Miller Genuine Draft maker SABMiller (SBMRY) may soon clink glasses with suitor AB InBev (BUD) - Get Report after all, after the target's board said Friday, July 29, that it will unanimously recommend the cash part of AB InBev's revised offer.

The news came shortly after AB InBev announced the last major antitrust clearance for the tie-up, nicknamed 'Megabrew,' which it's still aiming to close in the second half after raising the tab earlier this week.

As for the non-cash part of the offer, SABMiller will recommend that its two largest shareholders, tobacco giant Altria Group (MO) - Get Report and the Santo Domingo family's Bevco be treated as a separate class and therefore be allowed to vote on the tweaked offer separately.

AB InBev, which makes Bud Light, Budweiser and Becks, this week raised its offer to £79 billion ($104.21 billion) from £73 billion agreed last year. Its latest offer is for 4,500 pence a share in cash, 100 pence above what was agreed last autumn. It also said it that shareholders who choose to be paid in cash and stocks would get 4,655.80 pence in cash for each SABMiller share held rather than the 3,778.80 pence a share offered in November, and 0.483969 restricted shares as before.

The partial share alternative mainly applies to the 41.6% of the target's shares held by Altria and Bevco.

"The board's decision was difficult given changes in circumstances" since last November," said SABMiller's chairman, Jan du Plessis, in Friday's statement. "At that time we were satisfied that the 50% premium to the undisturbed share price appropriately reflected the quality of the business and its long term prospects.

"Since then," he added, "various factors have affected the value of the offer, most importantly the impact of the Brexit vote on the value of [the pound] and the re-rating of comparable companies. This has made the board's decision more challenging, and we believe the final cash consideration ... to be at the lower end of the range of values considered recommendable."

AB InBev earlier in the afternoon said it had received conditional approval from China's Ministry of Commerce known as Mofcom based on its agreement to sell SABMiller's 49% stake in China Resources Snow Breweries to its joint venture partner, China Resources Beer.

That deal, worth $1.6 billion, was agreed in March, one of several asset sales AB InBev embarked on early on in the process to stave off any antitrust turbulence. The strategy paid off, including with watchdogs in Brussels, Washington and South Africa, all of whom have also given the conditional green light.

Mofcom's approval "is a significant milestone for this transaction," meaning that all pre-conditions for the proposed deal have now been satisfied, AB InBev CEO Carlos Brito said on an afternoon conference call. He also reiterated the company' s objective of closing the deal this year.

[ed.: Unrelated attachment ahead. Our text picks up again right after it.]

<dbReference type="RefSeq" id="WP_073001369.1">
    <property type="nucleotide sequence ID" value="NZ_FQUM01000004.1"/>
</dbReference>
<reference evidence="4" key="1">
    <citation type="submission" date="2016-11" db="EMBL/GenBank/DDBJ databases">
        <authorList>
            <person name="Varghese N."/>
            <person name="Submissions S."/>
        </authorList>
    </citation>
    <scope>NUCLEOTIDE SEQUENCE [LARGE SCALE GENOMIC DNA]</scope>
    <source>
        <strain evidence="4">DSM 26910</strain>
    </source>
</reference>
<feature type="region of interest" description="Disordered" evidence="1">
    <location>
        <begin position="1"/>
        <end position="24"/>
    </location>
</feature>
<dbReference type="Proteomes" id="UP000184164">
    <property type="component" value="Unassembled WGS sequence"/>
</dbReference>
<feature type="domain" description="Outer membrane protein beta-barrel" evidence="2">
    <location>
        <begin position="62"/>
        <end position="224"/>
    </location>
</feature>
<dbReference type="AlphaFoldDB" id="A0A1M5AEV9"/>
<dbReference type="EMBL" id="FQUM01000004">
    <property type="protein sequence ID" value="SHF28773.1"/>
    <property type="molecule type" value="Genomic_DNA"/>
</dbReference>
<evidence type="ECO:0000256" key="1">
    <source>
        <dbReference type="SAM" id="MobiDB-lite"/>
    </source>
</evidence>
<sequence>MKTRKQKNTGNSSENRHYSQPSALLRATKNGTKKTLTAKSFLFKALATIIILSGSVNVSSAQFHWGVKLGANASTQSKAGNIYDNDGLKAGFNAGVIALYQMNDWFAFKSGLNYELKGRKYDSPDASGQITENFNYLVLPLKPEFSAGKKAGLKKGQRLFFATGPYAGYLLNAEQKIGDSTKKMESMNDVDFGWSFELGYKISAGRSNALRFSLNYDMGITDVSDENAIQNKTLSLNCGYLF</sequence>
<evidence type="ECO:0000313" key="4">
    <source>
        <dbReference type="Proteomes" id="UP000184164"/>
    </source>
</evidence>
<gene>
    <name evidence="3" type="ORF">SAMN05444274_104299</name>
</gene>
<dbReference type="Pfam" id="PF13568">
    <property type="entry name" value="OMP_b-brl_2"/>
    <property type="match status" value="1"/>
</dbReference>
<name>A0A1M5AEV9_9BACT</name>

The higher offer, prompted by pressure from activist investors amid the falling British currency, was thrown into question on Thursday as SABMiller pressed the pause button on deal integration that started months ago pending the board decision.

AB InBev shares rose steadily throughout the day, and were up 4.63% in late afternoon trading at €115.35, while SABMiller shares were 2.57% higher in London at 4,435 pence, still below the revised offer price.

AB InBev's continued confidence in getting the deal done overshadowed lower than expected quarterly results released on Friday.

Normalized Ebitda rose 4.3% to $4.01 billion, undershooting the $4.13 billion projected in a Reuters consensus forecast. The company said top-line growth was partly offset by investments in brands, which was weighted towards the first half of the year.

Total volumes declined by 1.7% in the second quarter, as weaknesses in Brazil and Argentina overshadowed good results in Mexico and the U.S.

AB InBev also lowered its 2016 guidance for Brazil, where it now expects net revenue to be flat compared to last year, compared with a previous forecast of net revenue growth in the mid to high single digits. It blamed a weak consumer environment and the increased mix of returnable glass bottles, which boost Ebitda but reduce net revenue on a per hectoliter basis.

In China, while industry volumes remain under pressure, AB InBev said its own volumes continue to do better than average, which it sees continuing amid its focus on premium and super premium brands.

Among industry peers due to report results in coming weeks, Heineken (HEINY)  of the Netherlands should see a strong performance in Mexico and western Europe partly offset by a softer Brazil, while Carlsberg (CABGY)  of Denmark is expected to report Russia beer volumes down in the mid-single digits, according to analysts at Credit Suisse.

Heineken is due to report on Aug. 1 and Carlsberg on Aug. 17.

AB InBev and SABMiller are the world's No. 1 and No. 2 brewers, respectively, followed by Heineken, Carlsberg and Snow. A combined ABInBev-SABMiller would sell one out of three beers on the planet and hold about half the global beer profit pool.